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Interview with Jagdish Sheth

Jagdish Sheth, Charles H. Kellstadt Professor of Marketing at the Goizueta Business School of Emory University, Atlanta, speaks to Business Today about key influences in his life and more.
Shamni Pande | Print Edition: February 1, 2015

Jagdish Sheth, Charles H. Kellstadt Professor of Marketing at the Goizueta Business School of Emory University, Atlanta
Jagdish Sheth, Charles H. Kellstadt Professor of Marketing at the Goizueta Business School of Emory University, Atlanta
Known for his seminal work on buyer behaviour and relationship marketing, Jagdish Sheth, Charles H. Kellstadt Professor of Marketing at the Goizueta Business School of Emory University, Atlanta, was in India to launch his autobiography The Accidental Scholar. He spoke to Shamni Pande on many topics, including the key influences in his life, about India and important trends, and the significance of the government's Make in India campaign. Edited excerpts of the interview:

Q. What made you write your autobiography now?

A. I have had such fascinating encounters that I was joking about writing a screenplay about the Americanisation of 'Jag', my nickname. The day I landed here I went to buy a formal white shirt - till then all my shirts were rather colourful - and like any other Indian started bargaining. It was unheard of in the US in the 1970s. But that is today being accepted here. I also have a lot to share about the people I have been fortunate to have worked with.

Q. Who are the people who have inspired you?

A. I first studied about Abraham Harold Maslow's [US psychologist] 'Hierarchy of Needs' in my MBA behavioural class. I just loved it; motivations of people have always fascinated me. I applied the same theory on how institutions go through a similar path of evolution. Take religion. When people struggle to survive, they pray, it then moves to love and affection. As the society and economy evolves, this moves to self-esteem and independence, and eventually it gives way to self actualisation.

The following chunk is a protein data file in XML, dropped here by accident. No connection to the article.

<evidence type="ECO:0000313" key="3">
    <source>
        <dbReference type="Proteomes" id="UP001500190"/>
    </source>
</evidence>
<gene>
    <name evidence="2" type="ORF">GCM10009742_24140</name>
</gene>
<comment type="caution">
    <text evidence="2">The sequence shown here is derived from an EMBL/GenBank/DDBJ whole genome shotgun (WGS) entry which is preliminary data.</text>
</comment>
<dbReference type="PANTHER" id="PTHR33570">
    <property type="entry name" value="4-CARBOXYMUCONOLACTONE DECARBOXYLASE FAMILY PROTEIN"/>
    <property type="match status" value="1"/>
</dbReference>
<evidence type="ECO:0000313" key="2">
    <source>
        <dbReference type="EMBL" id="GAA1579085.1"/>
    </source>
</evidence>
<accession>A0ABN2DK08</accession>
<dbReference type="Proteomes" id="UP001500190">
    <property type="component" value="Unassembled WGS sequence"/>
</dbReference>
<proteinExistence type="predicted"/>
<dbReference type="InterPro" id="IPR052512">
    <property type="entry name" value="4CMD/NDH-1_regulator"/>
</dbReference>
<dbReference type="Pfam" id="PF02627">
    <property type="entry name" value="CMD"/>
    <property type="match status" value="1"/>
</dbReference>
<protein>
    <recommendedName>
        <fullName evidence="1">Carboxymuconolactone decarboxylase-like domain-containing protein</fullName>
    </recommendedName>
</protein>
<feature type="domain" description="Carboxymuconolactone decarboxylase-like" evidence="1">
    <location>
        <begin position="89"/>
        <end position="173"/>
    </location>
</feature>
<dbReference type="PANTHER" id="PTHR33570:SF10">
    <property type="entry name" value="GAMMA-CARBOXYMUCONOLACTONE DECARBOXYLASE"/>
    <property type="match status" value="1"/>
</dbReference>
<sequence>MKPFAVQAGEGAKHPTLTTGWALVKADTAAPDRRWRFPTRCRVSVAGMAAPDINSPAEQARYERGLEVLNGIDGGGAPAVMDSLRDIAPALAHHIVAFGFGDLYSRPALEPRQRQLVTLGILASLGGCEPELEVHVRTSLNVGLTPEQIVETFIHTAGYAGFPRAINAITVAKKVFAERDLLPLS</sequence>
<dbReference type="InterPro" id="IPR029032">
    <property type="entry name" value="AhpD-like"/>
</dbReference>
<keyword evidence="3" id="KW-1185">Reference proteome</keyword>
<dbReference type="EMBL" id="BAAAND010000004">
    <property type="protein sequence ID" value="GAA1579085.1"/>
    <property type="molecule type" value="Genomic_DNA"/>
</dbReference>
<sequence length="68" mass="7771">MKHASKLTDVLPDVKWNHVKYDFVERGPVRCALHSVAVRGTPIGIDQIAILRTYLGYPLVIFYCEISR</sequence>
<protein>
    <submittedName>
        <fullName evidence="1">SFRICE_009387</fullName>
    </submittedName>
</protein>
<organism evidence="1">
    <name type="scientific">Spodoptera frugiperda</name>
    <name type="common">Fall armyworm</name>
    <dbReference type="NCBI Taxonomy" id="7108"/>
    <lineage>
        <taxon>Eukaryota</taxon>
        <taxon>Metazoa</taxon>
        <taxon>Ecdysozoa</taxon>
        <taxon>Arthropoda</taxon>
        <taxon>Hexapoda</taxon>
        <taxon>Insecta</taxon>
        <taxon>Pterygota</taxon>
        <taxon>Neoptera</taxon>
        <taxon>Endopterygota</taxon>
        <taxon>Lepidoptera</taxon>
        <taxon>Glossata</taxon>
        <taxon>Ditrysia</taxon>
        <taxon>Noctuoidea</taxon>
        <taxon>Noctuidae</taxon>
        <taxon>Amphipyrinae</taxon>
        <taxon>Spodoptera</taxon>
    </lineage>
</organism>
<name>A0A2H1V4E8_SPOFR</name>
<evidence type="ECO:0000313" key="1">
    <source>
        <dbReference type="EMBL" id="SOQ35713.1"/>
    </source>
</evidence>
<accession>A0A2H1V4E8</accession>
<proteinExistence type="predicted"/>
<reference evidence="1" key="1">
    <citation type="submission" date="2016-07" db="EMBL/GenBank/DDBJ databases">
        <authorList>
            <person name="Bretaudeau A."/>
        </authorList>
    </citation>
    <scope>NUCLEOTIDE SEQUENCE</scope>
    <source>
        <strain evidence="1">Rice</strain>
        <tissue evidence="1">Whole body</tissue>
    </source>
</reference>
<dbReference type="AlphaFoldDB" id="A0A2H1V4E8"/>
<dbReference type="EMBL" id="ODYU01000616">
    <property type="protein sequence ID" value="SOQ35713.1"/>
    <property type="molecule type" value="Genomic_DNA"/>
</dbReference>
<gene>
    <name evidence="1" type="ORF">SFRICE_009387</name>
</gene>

This behaviour also manifests at the workplace where organisations move from being feudal to providing a platform to employees for self-actualisation. My interpretation was well-received, including by Maslow himself. I even applied this to the evolution of Communist vis-à-vis the capitalists. In this context I would also like to mention about my mentor Professor John Howard with whom I co-authored the book on buyer behaviour. Peter Drucker's ability to forecast the future has always inspired me.

Q. Whats your view on the Make in India pitch?

A. It has a strategic intent. The world is looking for an alternative to China and companies would want to de-risk their reliance. It could also involve a foreign company making/manufacturing here for elsewhere. This does not compete with domestic industry and has the potential to give us technology or know-how, the way China learnt from these firms.

Q. But is manufacturing the answer?

A. India is resource rich. Way back in 1800s David Ricardo had suggested that nations should concentrate on their comparative advantage. An idea where the British Empire did not focus on producing cotton, but sourced it from India and the US. British mills made textiles that were again sold back to these countries at a premium. India missed the bus when the US wanted India to manufacture; India refused then, influenced by its Non-Aligned Movement. China, however, embraced manufacturing. Today, India is a service-driven, growing economy that is labour-inflationary. We need more skilled labour. Service is not exportable. Be it for service or manufacturing, it needs infrastructure.

Q. Do you see relationship marketing undergoing a sea change?

A. The principle of connection and building a relationship does not change with the change in the platform. If you look at the companies and brands, the successful ones have built that connect with the local community. I call them the 'firms of endearment' . In India, take the case of Tata, Murugappa Group and Hindalco. Wipro's Azim Premji has sought to do the same.

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